Arab League denounces Turkish troop deployment in Iraq
AFP photoThe foreign ministers of the Arab League condemned on Dec. 24 a Turkish military deployment in Iraq as an “assault” on the country’s sovereignty, demanding Ankara withdraw the forces.
The Turkish deployment “is an assault on Iraqi sovereignty and a threat to Arab national security,” they said in an Arab League statement after meeting at the pan-Arab bloc’s Cairo headquarters, according to AFP.
Arab League deputy chief Ahmed Ben Heli read out the statement at a press conference, in which he added that the Turkish troops “increased tumult in the region.”
Turkey announced on Dec. 19 that it would continue to withdraw troops in a bid to de-escalate a bitter row with Baghdad and following a call from U.S. President Barack Obama.
Earlier this month, Turkey deployed additional troops to the Bashiqa camp in the country’s north where it has a long-running training program for forces battling the Islamic State of Iraq and the Levant (ISIL). The camp is located around 20 kilometers away from Mosul, which is held by ISIL militants.
But at the Cairo meeting, Iraqi Foreign Minister Ibrahim al-Jaafari said Turkey has insisted on “using the term ‘redeployment’.”
“They [the troops] would be relocated from one Iraqi area to another Iraqi area. Sovereignty is sovereignty, and the territories are one,” he said.
Later at a news conference, the diplomat said Turkey must withdraw its troops as soon as possible, but said he understood it could take them “several days” to do so.
Ankara had said the deployment was routine and necessary to protect the trainers, while Baghdad said it was unauthorized and protested to the United Nations Security Council to use its force to make Turkey pull its forces from Iraq.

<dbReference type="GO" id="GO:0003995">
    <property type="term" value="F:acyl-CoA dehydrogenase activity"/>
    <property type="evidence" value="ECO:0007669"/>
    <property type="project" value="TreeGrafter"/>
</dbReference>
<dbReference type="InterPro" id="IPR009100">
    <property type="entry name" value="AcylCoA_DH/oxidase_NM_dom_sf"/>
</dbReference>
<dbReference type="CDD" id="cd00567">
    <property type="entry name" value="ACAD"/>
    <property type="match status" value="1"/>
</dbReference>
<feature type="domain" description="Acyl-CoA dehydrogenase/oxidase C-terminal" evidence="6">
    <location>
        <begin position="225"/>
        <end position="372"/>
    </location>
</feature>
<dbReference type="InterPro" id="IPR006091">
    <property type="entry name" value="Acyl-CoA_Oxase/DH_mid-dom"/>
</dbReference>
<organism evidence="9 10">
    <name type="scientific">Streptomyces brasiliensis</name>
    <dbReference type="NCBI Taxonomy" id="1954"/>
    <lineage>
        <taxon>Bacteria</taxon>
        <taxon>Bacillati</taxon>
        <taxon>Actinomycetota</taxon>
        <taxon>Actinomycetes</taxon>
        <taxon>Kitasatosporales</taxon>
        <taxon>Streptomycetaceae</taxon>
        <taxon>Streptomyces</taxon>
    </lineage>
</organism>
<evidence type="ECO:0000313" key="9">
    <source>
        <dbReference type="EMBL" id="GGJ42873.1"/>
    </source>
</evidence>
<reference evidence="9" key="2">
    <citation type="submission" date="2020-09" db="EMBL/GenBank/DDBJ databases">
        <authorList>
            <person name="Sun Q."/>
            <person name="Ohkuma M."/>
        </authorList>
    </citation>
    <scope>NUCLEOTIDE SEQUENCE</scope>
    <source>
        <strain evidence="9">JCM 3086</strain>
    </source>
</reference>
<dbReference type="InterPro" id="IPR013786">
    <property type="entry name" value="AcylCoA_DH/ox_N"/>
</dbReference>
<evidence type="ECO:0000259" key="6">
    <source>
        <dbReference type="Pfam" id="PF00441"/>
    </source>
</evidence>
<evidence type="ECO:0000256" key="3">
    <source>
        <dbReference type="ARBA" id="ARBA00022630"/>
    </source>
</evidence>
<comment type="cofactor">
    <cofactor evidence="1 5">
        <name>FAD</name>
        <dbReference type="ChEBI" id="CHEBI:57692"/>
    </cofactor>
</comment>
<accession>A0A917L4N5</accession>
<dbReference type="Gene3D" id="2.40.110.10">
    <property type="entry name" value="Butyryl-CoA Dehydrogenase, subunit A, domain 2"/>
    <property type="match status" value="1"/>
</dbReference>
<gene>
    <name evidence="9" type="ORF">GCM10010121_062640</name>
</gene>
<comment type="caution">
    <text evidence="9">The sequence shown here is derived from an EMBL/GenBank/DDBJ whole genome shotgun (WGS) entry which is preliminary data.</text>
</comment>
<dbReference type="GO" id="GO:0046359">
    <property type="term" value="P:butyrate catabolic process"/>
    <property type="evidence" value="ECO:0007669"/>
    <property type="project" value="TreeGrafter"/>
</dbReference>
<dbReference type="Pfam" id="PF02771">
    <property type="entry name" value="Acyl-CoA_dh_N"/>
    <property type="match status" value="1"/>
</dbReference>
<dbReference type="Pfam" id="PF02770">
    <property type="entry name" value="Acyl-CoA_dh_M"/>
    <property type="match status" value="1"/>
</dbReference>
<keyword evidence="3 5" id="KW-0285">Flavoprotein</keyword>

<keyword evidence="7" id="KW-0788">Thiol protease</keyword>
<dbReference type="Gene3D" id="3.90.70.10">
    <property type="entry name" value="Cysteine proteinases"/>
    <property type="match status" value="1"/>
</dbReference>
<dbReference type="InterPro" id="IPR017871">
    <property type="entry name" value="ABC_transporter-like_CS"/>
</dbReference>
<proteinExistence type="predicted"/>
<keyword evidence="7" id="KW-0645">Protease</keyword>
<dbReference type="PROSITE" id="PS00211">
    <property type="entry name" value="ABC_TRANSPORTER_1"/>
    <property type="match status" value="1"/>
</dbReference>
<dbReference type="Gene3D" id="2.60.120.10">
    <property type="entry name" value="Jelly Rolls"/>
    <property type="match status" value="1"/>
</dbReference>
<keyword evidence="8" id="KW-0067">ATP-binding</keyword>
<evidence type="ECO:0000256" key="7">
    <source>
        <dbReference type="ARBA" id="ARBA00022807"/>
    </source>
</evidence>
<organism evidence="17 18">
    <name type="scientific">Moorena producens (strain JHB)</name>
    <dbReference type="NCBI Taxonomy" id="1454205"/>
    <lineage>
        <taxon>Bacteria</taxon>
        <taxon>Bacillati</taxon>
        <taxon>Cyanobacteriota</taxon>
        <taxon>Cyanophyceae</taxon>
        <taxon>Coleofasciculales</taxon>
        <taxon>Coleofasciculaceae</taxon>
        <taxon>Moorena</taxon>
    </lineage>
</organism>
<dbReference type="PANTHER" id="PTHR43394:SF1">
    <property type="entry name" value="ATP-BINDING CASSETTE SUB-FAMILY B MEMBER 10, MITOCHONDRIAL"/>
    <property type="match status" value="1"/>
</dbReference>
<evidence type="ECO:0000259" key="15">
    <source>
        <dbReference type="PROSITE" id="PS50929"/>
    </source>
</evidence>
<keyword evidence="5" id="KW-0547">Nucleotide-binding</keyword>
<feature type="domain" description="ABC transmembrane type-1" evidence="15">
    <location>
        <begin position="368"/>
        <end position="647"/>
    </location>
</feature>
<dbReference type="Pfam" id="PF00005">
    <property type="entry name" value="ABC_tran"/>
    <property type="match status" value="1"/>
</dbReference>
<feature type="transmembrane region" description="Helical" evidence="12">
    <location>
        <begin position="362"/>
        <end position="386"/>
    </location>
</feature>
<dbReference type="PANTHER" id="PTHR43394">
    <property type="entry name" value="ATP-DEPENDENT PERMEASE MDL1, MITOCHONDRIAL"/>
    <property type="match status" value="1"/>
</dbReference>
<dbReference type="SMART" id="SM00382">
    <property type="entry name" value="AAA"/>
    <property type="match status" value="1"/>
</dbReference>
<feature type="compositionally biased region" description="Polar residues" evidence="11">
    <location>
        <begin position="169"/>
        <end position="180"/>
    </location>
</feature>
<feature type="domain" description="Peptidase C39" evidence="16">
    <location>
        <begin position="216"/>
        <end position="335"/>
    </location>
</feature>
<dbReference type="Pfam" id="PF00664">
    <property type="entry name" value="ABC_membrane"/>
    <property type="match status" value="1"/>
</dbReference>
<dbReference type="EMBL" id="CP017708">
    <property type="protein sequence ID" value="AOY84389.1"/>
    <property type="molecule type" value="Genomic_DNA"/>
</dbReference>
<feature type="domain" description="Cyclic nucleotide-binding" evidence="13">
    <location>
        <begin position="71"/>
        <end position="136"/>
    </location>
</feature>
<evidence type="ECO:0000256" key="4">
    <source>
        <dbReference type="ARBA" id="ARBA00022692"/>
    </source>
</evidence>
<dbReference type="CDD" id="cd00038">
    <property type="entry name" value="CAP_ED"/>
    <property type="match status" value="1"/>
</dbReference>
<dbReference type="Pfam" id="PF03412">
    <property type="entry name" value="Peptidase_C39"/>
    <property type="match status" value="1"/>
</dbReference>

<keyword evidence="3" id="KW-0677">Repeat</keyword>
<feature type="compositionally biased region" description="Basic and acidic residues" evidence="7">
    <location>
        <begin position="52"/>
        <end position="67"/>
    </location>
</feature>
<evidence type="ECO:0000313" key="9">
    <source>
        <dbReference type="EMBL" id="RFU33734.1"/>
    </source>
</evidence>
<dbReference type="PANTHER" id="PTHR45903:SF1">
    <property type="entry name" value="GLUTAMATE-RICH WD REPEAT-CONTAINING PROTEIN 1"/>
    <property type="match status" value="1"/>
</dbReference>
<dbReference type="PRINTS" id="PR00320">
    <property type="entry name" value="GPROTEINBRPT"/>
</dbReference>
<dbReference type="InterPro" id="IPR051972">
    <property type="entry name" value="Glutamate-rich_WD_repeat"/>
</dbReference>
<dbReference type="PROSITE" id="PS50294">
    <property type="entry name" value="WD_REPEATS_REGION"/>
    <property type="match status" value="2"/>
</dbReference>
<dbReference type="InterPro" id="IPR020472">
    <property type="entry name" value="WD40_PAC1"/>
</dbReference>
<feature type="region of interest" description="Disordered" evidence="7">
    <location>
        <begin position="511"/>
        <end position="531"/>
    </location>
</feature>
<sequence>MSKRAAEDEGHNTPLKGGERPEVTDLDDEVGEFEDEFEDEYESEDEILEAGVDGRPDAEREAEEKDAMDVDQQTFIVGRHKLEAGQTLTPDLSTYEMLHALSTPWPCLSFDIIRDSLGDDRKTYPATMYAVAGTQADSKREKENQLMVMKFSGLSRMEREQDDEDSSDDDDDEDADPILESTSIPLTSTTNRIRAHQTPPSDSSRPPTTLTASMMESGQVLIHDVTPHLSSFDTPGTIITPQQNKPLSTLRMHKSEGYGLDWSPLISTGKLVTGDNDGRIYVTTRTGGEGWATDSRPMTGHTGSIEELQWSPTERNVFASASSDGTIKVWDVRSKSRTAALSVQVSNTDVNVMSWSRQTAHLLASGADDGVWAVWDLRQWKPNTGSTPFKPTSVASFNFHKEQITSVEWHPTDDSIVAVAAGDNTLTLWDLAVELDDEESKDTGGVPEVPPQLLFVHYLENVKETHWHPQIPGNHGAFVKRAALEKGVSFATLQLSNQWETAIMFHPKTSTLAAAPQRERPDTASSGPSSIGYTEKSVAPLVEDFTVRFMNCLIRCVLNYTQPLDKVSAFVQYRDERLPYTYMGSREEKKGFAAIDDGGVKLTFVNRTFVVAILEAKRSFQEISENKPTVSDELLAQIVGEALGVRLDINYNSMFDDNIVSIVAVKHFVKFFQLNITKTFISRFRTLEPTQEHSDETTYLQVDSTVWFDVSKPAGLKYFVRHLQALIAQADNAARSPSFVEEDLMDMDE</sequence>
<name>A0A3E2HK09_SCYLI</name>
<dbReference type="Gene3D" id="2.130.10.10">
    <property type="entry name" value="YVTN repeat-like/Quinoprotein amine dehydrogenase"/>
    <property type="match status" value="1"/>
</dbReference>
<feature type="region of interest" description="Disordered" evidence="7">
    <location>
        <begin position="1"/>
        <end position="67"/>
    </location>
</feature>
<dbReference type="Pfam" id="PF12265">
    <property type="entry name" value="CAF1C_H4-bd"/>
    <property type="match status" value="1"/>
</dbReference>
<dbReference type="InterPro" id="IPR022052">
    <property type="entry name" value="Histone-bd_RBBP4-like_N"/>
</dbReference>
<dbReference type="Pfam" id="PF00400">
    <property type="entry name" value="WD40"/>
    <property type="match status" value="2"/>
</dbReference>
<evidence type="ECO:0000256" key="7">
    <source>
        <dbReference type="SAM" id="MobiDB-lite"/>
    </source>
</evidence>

Meanwhile, Iraqi Prime Minister Haider al-Abadi said Dec. 25 that Iraq’s armed forces will move to retake the major northern city of Mosul from ISIL once they capture the western city of Ramadi.
Capturing Mosul would deprive the militant group of its biggest population center in both Iraq and Syria, effectively abolishing the state structure of ISIL in Iraq, depriving it of a major source of funding and dealing a blow to its influence.
The capture of Ramadi would give the army a major psychological boost in its move toward Mosul.
The cities are about 420 km apart by road.
Iraqi forces started an attack on Dec. 22 to dislodge ISIL militants from the center of Ramadi, the last district under their control in the city they had captured in May.
ISIL seized Mosul, Iraq’s second-largest city, in 2014, in an offensive that forced government forces to abandon a third of Iraqi territory.
The group declared a caliphate over the Iraqi and adjacent Syrian Sunni populated territory it controls.
“The liberation of dear Mosul will be achieved with the cooperation and unity of all Iraqis after the victory in Ramadi,” Abadi said in a statement on the state media website on Dec. 25.